Love or hate New Yorks plans to shield Bitcoin and its competitors from financial crooks, one thing is certain: the proposal is only the first of dozens that will shape the industry.
British officials will soon review the promises and risks of alternative payment systems, including virtual currencies, as part of a broad initiative to promote advances in financial technology.
As federal investigators continue to pursue illicit online vendors in the wake of its high-profile prosecution of Silk Road, they will face two hurdles: evolving data-encryption and an atomized black market.
For all of the legitimate concerns and overheated rhetoric about the rise of crypto-currencies, the biggest problem for Bitcoin may be one seldom discussed by critics: its abuse by tax dodgers.
New York should require some digital currency companies to collect and periodically verify customer information to deter financial criminals, Manhattan's district attorney told state regulators Wednesday.
The U.S. Justice Department seizes digital funds tied to an Internet black market, Republicans line up behind effort to fight FATCA and more, in this week's news roundup.
Turned away by American banks, some U.S.-based digital currency companies are using foreign bank accounts to send their proceeds back into the United States to pay employees and clients.
China prohibits the trading of bitcoins by financial institutions over money laundering concerns, the U.K. closes 100 suspicious Bank of Cyprus accounts, and more, in this week's news roundup.
Ready or not, Bitcoin is growing in Europe, even as European regulators struggle to figure out how or if they'll police the virtual currency.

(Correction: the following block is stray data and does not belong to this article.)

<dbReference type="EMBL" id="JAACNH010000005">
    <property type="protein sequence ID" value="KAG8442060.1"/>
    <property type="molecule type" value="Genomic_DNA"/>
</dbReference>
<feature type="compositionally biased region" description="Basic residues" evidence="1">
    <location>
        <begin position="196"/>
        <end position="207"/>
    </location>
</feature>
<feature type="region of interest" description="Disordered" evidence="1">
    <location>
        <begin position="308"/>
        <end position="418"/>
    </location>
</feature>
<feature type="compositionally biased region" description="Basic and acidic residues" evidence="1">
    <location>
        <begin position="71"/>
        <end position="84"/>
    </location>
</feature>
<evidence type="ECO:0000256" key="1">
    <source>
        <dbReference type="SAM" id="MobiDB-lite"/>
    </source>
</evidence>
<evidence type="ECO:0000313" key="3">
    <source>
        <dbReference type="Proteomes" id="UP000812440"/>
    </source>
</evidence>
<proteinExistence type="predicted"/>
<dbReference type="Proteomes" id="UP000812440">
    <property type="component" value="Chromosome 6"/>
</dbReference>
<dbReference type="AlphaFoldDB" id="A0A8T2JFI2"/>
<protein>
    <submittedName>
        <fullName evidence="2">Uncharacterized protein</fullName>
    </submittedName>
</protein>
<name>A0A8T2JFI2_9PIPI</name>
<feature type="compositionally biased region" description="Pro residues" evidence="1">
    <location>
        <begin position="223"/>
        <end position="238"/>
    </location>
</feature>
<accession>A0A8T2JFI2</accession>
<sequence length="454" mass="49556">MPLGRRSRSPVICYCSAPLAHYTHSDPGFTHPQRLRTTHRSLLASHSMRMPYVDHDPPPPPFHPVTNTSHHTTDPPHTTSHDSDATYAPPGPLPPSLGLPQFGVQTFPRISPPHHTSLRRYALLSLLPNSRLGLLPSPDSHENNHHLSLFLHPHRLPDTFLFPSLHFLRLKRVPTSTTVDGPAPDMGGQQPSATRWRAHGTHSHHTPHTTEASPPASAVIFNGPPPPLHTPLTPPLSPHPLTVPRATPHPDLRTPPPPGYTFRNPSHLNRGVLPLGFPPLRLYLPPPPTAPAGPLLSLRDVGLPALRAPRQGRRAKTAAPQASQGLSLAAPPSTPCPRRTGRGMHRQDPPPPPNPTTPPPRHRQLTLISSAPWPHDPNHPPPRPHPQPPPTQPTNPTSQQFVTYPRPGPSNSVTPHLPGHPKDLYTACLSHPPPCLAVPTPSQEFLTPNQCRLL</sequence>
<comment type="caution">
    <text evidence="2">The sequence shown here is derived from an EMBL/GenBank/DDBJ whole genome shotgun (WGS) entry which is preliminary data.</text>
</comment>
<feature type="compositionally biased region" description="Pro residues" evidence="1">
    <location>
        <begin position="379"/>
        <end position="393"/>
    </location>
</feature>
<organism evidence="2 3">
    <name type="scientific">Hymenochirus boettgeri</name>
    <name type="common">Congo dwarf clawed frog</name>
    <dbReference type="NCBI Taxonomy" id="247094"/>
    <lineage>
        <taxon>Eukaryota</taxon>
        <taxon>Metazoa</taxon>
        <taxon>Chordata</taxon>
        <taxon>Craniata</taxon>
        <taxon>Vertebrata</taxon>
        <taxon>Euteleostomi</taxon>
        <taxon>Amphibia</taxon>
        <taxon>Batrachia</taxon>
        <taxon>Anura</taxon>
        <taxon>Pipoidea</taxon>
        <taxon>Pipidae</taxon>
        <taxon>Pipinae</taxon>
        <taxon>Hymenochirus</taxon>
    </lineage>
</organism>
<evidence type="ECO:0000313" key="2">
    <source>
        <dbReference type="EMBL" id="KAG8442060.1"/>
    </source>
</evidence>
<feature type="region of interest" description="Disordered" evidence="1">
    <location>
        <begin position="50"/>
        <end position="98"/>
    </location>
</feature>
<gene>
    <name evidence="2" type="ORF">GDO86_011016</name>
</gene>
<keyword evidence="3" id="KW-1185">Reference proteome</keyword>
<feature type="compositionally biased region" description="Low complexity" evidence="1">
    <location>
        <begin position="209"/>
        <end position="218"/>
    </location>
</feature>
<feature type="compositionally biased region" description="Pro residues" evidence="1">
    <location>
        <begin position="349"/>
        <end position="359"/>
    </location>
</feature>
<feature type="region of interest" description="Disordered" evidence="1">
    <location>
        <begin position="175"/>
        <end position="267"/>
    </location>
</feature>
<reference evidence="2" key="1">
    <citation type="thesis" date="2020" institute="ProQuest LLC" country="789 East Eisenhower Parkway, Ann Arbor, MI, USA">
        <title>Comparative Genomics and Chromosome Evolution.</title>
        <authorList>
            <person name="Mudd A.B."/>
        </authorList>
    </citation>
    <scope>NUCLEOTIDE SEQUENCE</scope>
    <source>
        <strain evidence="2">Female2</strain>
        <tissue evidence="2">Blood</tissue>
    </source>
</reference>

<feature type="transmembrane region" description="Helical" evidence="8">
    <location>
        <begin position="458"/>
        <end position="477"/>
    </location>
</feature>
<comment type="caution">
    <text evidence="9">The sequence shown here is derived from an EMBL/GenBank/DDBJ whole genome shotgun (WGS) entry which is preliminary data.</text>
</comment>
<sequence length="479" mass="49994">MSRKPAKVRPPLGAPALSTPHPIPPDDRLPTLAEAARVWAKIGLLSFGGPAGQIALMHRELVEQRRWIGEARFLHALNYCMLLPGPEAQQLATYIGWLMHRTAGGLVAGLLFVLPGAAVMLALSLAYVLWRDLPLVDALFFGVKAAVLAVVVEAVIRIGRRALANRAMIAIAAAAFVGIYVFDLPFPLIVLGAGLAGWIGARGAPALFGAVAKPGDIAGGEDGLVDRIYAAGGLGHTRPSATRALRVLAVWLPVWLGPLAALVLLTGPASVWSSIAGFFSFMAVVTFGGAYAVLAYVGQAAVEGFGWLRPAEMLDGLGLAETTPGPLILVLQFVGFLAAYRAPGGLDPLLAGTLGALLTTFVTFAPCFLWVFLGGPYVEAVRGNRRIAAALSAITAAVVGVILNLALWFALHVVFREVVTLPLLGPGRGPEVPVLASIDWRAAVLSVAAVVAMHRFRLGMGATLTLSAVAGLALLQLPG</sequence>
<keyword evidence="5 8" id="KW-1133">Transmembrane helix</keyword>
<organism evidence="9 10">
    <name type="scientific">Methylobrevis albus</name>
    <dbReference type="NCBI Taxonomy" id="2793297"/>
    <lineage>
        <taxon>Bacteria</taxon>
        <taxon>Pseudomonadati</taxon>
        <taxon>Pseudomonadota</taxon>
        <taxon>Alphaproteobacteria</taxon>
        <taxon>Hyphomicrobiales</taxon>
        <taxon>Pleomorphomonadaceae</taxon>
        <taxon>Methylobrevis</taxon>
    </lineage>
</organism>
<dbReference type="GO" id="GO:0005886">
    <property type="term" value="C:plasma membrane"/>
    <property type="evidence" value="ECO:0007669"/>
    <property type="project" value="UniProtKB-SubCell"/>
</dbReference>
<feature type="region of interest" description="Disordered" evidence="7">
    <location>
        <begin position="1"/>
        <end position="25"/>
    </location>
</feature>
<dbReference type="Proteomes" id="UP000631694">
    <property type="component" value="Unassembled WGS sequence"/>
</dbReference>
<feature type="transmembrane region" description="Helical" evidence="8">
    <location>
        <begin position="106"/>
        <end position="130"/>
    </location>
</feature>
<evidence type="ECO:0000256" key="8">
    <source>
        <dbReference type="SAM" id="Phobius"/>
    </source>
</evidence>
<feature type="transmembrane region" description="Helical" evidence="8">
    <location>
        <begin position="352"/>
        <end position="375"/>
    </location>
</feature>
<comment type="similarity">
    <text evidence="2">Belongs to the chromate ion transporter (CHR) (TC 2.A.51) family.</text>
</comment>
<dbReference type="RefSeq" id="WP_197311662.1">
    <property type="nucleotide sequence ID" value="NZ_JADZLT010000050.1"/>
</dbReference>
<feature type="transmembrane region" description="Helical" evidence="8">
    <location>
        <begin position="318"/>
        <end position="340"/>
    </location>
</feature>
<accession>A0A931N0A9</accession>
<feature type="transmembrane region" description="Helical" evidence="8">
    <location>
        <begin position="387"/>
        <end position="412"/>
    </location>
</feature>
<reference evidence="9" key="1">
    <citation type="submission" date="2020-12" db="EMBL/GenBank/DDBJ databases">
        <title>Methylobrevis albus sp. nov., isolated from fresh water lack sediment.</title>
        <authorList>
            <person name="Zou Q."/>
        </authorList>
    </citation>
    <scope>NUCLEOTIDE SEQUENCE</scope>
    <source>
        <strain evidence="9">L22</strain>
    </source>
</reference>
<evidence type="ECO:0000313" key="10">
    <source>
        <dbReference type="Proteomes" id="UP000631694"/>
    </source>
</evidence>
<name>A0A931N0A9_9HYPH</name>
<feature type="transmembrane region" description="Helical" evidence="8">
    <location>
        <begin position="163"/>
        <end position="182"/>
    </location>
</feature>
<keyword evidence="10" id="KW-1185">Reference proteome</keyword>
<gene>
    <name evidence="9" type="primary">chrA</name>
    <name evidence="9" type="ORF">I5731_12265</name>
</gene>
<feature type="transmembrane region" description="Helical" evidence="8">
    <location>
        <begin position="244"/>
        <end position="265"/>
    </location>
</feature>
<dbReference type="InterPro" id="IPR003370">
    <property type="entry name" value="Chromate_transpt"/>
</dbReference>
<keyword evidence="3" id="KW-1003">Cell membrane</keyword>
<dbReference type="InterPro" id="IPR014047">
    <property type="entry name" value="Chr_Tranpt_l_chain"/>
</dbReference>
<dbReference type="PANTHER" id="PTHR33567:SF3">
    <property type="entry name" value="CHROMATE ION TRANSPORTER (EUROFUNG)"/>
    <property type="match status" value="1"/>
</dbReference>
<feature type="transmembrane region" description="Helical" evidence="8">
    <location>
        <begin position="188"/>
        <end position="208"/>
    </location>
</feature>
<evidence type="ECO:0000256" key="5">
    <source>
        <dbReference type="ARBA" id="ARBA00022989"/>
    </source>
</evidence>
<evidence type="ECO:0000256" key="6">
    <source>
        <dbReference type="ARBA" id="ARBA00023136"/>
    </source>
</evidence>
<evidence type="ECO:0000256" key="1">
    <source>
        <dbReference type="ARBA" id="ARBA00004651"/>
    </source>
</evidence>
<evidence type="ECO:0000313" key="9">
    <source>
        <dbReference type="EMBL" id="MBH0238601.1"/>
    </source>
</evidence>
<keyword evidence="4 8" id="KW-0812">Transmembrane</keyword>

The regulatory concerns of Bitcoin and other digital currency platforms may extend beyond the anti-money laundering requirements outlined by the U.S. Treasury Department earlier this year, lawmakers and congressional witnesses said Tuesday.
Lawmakers are asking the IRS to quickly finalize guidance on potential tax liabilities of digital money, including the crypto-currency platform Bitcoin.
The second installation of a two-part story on how the Bitcoin market is changing under the scrutiny of federal and state officials.
When FinCEN issued its innocuously entitled guidance, "Application of FinCEN's Regulations to Persons Administering, Exchanging, or Using Virtual Currencies" in March, an already speculative currency may have received its death blow.
A Pakistani opposition leader believes that new legislation will open the "doors for money laundering", banking executives in the U.S. and elsewhere believe that most financial institutions are unlikely to meet the January 2013 deadline for the FATCA, and more, in the weekly roundup.
An emerging virtual currency intended to be used in lieu of cash could also be a vehicle for criminals seeking to make international transactions anonymously, according to investigators.
A digital currency company has incurred a nearly $3 million penalty for sanctions violations less than a year after its directors agreed to pay $300,000 to settle anti-money laundering deficiencies.
Sweden has granted a banking license for an Internet videogame that allows players to use real money to buy virtual goods, the first time such a license has been granted for online financial services.
A federal judge sentenced a digital currency company and its directors to three years of probation and a joint $300,000 fine after a plea deal on charges that the company had helped criminals launder money.
Software firm MindArk, creators of Entropia Universe, is on the verge of releasing automated teller machine-style cards that allow players to access real dollars from their virtual world accounts, something consultants say will make them an attractive venue for criminals to launder illicit funds.
The growth of virtual economies on the Internet presents an opportunity for criminals, who can launder money by trading virtual property and converting profits from virtual cash to real currency, according to a report issued by consulting firm Deloitte.